Hal Neilson’s jury foreman said about noon that they may be able to decide on one more count, but they are hopelessly deadlocked on the others.
Obviously, I’m not surprised by the the discussion reported in Patsy Brumfield’s rolling account of today’s events:
11:24 Attorneys called to the courtroom.
11:49 – Judge Aycock says the jury has a question. (She’s shares question with the attorneys.)
(Aycock apologizes to the courtroom participants that the room is frigid. She says they’ve had a unit malfunction, and that the jury room would be very hot, if the courtroom temp weren’t so low.)
Salomon confers with a new guy from Baton Rouge about the jury question. They look at a statute.
Neilson friend, attorney Duke Goza, explains what he knows to the crowd on that side of the room.
OK, Aycock says. As to the first question, if we agree some charges but deadlocked on others, will the counts we agree on will be retried?
Judge – I think they should not concern themselves about whether other charges will be re-tried. Numerous factors that affect a decision whether to re-try a case or charge. That decision cannot be made today. (This is what she suggests telling them this.)
Michael – I think we could just tell them no.
Judge – They say if we deadlock, will other counts be re-tried. Says she will say no.
Michael – Does that not answer both questions?
Judge – I think both things need to be said. They may be deliberating about the costs involved about re-trying.
Salomon – I’m reading Allen charge commentary. (This is about the instruction she gave them Friday about thinking about the other side’s opinions to re-focus on the charges they haven’t agreed on.) Says 5th Circuit essentially approved, that if you fail to agree on rest of counts, the case is basically left open to those counts.
We’re happy with your proposal, satisfactory to the United States.
Judge – Here’s what – I’m going to call them in. Will answer their two questions. Then I’m going to have a dialogue with this jury. We’ll work through lunch, if they think they an work through ones they think they can have movement on.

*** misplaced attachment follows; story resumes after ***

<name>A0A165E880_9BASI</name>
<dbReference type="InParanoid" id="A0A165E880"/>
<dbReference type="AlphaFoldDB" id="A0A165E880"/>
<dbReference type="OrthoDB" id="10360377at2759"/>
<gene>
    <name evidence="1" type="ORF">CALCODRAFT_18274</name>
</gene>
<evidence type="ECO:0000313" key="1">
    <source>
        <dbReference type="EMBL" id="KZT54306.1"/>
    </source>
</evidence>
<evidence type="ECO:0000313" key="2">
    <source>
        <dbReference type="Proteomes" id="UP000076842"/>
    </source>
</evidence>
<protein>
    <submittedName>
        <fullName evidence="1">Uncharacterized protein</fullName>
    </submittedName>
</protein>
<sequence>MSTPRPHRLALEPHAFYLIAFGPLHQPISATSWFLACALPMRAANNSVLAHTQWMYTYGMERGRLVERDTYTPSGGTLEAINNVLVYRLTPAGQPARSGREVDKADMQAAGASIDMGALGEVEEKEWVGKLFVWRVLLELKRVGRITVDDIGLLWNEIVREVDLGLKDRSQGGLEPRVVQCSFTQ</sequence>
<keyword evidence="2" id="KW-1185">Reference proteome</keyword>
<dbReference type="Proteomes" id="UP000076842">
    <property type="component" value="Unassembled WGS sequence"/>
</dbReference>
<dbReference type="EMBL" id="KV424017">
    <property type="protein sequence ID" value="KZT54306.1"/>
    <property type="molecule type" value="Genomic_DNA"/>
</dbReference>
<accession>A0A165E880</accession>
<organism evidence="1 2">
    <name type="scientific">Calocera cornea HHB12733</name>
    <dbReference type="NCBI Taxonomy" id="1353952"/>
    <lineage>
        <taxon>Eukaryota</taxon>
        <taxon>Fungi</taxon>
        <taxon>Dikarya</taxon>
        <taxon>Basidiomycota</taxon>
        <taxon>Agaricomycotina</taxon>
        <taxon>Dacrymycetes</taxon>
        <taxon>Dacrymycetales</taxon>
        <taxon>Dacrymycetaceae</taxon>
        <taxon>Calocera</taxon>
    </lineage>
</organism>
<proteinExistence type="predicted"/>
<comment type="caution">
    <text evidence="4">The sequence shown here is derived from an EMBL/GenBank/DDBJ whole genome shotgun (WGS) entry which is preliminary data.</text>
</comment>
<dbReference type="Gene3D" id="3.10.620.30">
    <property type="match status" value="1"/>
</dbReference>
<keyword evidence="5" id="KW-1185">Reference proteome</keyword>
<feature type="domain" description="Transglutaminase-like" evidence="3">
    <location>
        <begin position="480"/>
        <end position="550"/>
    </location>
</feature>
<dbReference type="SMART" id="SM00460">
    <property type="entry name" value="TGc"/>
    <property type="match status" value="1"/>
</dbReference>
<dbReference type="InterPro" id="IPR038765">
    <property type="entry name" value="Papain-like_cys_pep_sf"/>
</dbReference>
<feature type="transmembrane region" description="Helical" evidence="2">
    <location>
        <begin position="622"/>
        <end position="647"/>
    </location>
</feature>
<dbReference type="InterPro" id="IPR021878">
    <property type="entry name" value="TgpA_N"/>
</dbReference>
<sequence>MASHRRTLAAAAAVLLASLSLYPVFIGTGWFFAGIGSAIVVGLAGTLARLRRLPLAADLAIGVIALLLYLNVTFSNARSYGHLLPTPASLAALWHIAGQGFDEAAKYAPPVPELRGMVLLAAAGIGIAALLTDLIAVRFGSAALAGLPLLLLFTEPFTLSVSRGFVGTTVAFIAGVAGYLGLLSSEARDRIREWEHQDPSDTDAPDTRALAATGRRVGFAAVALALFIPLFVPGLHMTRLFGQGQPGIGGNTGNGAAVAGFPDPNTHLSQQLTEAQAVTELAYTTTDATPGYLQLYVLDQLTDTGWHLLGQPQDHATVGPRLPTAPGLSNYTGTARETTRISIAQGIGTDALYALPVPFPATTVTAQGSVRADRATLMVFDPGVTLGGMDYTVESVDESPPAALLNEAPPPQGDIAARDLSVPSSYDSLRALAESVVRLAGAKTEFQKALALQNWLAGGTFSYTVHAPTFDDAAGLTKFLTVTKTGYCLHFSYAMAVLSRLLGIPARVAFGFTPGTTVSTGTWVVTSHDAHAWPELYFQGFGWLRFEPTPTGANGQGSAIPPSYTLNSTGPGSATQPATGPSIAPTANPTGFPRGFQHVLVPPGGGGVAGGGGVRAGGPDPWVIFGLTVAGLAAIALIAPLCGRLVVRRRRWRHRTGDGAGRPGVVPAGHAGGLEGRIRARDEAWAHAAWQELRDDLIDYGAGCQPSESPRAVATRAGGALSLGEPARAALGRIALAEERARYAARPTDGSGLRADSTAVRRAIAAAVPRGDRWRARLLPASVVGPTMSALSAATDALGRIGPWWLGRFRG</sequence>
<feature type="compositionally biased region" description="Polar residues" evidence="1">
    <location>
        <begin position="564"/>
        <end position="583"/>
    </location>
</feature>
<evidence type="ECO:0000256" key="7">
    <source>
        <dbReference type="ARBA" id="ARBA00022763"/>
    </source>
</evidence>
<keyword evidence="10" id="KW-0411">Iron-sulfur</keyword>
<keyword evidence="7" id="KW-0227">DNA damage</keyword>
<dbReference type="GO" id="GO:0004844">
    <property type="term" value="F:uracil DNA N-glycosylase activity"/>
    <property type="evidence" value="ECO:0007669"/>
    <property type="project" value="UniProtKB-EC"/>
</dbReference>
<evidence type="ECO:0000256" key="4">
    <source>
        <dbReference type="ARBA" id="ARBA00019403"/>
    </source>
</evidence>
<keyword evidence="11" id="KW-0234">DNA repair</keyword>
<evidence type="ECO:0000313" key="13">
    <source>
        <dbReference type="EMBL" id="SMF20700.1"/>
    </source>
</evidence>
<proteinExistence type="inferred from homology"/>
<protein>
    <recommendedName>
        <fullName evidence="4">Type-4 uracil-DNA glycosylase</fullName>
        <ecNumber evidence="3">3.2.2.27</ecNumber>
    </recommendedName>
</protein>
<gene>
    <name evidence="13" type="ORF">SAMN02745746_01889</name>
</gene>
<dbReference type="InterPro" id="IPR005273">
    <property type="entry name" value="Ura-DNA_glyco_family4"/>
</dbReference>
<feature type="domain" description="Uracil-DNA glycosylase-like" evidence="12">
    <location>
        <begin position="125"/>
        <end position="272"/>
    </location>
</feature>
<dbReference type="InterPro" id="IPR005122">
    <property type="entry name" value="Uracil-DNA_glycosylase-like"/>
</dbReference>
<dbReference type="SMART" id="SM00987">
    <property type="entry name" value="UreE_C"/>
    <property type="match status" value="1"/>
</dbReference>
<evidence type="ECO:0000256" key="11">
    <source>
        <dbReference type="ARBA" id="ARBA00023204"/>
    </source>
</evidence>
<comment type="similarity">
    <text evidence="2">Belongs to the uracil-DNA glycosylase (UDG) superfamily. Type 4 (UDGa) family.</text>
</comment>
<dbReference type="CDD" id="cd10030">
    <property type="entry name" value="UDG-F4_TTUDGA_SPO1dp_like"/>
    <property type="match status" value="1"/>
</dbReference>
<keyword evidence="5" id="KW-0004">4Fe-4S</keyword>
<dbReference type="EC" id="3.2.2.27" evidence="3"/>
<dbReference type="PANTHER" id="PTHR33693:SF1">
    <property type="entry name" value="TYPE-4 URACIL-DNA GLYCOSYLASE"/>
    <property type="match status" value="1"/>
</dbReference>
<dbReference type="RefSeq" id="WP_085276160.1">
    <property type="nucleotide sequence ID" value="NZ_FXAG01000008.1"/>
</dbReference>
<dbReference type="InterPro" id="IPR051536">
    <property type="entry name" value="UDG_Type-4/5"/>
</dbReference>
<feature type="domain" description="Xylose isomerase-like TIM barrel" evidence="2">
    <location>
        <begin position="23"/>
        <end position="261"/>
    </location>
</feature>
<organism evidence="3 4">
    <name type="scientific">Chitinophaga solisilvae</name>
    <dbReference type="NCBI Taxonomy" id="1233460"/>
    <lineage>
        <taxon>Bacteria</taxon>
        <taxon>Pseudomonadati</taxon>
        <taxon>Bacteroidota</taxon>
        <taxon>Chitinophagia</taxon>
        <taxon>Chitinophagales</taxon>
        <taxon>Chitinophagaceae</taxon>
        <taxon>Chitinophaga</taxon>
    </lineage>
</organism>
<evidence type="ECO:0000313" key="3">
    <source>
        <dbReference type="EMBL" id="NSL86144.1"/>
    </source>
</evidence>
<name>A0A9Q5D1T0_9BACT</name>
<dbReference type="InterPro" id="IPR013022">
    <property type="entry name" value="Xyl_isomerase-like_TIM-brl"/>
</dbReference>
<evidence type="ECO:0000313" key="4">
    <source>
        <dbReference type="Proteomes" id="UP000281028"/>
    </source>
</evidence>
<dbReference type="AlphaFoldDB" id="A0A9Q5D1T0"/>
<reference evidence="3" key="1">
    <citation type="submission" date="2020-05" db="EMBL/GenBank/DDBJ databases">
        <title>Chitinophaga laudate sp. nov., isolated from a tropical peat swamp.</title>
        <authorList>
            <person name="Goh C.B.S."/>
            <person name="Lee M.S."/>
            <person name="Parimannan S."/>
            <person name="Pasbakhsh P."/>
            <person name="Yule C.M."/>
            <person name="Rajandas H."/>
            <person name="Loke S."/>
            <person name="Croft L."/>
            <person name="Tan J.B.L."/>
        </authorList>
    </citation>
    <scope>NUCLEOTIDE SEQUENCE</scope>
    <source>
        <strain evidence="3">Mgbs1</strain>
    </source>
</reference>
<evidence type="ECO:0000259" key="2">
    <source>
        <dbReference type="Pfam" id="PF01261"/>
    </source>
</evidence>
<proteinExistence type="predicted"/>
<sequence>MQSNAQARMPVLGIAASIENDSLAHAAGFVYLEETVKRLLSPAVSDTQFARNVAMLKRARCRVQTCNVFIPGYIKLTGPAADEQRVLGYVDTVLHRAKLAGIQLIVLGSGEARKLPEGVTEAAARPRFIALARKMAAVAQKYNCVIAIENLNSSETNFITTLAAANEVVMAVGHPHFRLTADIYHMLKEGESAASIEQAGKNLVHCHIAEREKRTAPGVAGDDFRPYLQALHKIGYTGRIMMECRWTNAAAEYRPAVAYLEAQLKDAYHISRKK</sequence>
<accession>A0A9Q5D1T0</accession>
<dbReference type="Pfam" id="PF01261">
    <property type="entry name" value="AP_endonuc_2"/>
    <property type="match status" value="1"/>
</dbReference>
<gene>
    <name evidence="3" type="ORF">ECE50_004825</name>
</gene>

(Bailiff goes and gets jury.)
Judge – Good morning. Thank you for your service. About two issues:
You asked if we agree on some, deadlocked on others. Will agreed counts be re-tried.
Judge – You should not concern yourself with this. (See above)
Then you asked, if we deadlock on one, will others we’ve reached a verdict on be nullified?
Judge – Consider that each is separate. I will accept your decision on each one which you agreed to unanimously.
Based on your notes, looks like you’ve agreed on some. Put those aside. You’re still deliberating on some others. It’s noon, and you have all the time you need. But I want to inquire with respect only to those undecided – do you think you are so deadlocked that won’t reach agreement, or now, with instructions, might be able to address those with a determination?
Mr. Lambert – we may be able to reach verdict on one, but believe we are permanently deadlocked on the rest of them.
Judge – We’ll bring lunch in for you to continue to work. I want you to go back, re-focus. Remember your instructions, re-examine your views. After lunch, at some point, I will inquire – have you done all you can, thought about it all you can? Or at a point that you can’t reach a decision? Don’t be affected by being here on a Saturday. Time is not an issue. My inquiry is not for our sake, but as 12 people, either you can or cannot do this.
Mr. Foreman, have I answered your questions?
Lambert – I believe you have.
12:05 p.m. – Judge – do not concern yourself with the ones that will have to be re-tried. If you think you can’t make a determination, let me know.
Think about the hard work and commitment of this jury the next time you get called to jury duty.